Want To Be More Satisfied?
Our brain always seems hungry! The gut-brain communication fails us regularly, and is responsible for hijacking our best dieting efforts.
We have greater success placing emphasis on our “satisfaction” versus our “fullness” when eating our meals.
Food variety has a powerful influence. The more variety we encounter at a meal, the more we eat. This relates to a fundamental property of the nervous system called habituation. Habituation is the simplest form of learning and it is deeply ingrained in humans. The habituation process operates each time we sit down to eat. We eat our fill of a specific food and feel totally satisfied, but that doesn’t mean we won’t eat other foods that have different sensory specific properties. For example, we could have had an enormous and satisfying Thanksgiving dinner, but for some reason we are interested in dessert.
The system of the gut-brain communication that governs satiety doesn’t do well transmitting the caloric value of the meal to the brain. Some foods make us fuller than others though, especially those foods high in fibre, and food low on the Glycemic Index scale.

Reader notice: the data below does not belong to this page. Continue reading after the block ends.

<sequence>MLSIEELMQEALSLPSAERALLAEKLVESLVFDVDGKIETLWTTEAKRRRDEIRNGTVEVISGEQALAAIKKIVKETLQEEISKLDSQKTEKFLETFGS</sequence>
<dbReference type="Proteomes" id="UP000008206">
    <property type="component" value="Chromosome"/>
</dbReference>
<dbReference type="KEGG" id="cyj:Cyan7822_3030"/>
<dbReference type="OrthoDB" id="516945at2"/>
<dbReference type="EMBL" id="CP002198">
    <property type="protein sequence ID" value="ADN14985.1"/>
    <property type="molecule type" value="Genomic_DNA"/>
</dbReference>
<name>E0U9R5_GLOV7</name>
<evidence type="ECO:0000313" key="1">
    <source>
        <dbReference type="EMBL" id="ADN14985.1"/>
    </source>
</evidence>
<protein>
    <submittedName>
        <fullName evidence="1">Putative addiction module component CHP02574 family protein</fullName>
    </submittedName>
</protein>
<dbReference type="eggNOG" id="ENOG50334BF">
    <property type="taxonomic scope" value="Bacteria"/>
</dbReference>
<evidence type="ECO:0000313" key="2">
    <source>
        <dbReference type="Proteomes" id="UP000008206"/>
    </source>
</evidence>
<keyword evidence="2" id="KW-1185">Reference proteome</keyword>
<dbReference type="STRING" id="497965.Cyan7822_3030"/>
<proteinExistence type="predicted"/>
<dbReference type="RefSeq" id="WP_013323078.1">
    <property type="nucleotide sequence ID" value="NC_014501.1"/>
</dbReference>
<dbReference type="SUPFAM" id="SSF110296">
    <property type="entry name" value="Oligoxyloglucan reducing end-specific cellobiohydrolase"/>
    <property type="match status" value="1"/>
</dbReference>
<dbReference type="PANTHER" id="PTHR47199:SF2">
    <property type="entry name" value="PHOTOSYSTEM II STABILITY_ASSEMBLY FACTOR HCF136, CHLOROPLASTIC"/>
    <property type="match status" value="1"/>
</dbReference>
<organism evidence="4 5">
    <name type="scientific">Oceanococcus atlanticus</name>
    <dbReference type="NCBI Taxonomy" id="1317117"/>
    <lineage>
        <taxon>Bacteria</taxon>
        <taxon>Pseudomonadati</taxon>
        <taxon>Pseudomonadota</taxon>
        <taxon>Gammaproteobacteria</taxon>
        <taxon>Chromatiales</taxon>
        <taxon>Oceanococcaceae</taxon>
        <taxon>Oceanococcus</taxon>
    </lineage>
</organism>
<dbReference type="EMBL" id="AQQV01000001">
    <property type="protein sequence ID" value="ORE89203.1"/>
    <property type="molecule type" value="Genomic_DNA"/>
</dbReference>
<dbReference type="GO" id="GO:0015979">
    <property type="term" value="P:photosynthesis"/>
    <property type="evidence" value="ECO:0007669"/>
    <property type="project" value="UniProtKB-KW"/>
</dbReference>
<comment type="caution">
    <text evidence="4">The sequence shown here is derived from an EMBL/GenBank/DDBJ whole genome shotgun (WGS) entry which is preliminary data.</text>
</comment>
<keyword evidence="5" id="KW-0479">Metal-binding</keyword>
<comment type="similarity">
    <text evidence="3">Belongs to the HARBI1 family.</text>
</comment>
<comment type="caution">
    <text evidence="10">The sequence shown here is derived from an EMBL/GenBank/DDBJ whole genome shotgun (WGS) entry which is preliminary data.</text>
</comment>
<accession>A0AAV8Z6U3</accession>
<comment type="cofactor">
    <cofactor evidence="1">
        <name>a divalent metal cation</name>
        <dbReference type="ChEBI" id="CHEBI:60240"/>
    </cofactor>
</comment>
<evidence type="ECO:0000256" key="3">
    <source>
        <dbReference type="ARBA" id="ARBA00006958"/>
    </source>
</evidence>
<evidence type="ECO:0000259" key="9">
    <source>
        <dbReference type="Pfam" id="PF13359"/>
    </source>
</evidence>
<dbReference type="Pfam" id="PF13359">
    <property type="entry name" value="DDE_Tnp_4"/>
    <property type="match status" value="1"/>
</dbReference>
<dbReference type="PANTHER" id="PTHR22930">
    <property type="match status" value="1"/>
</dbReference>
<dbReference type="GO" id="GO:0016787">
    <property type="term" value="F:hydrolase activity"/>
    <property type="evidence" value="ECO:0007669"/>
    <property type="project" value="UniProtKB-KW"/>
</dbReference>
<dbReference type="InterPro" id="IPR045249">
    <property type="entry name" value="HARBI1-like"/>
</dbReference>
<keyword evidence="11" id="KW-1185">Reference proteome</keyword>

The satiety factor and a specific region of the brain called the hypothalamus forms a feedback system that works hard to regulate the level of fat stored in our bodies; and to keep our fat stored at a stable level. When body fat levels decrease, the satiety factor decreases, and this stimulates our appetite, encouraging us to gain the fat back to its initial level.
This fat-regulating system, called Lipostat, is Greek for “fat and stationary”. Lipostat is deeply rooted in our brain and hijacks other brain functions (including emotions and cognition) and puts them to work seeking food.
We can learn from the centenarians in Okinawa, Japan. Okinawa is one of the “Blue Zone” regions where people live the longest and healthiest in the world. They have a Confucian-inspired adage that is spoken prior to meals “Hara Hachi Bu”.
Hara Hachi Bu is a 2500 year-old Japanese saying that translates to: “eat until you are 80% full”. The difference is that North Americans say “I’m full”, whereas the Okinawans say “I am no longer hungry”.
Your everyday eating habits can be changed. Try these 3 strategies inspired by Hara Hachi Bu
Limit the distractions (remove your phone, turn the TV off), and eat at the table. Eat slowly and take time to savour your food. Set aside enough time to enjoy your food.
Eating slowly gives an opportunity for your stomach to tell your brain you are satisfied and no longer hungry. Put your fork down between bites. Eating slowly allows you to enjoy the different flavours, textures and the aroma. Stop eating when you are satisfied.
Consider the size of your plates and glasses. The serving size of the meal, or snack, is a direct cue to our brain telling us how much we should eat. Use smaller plates, and narrow, smaller glasses.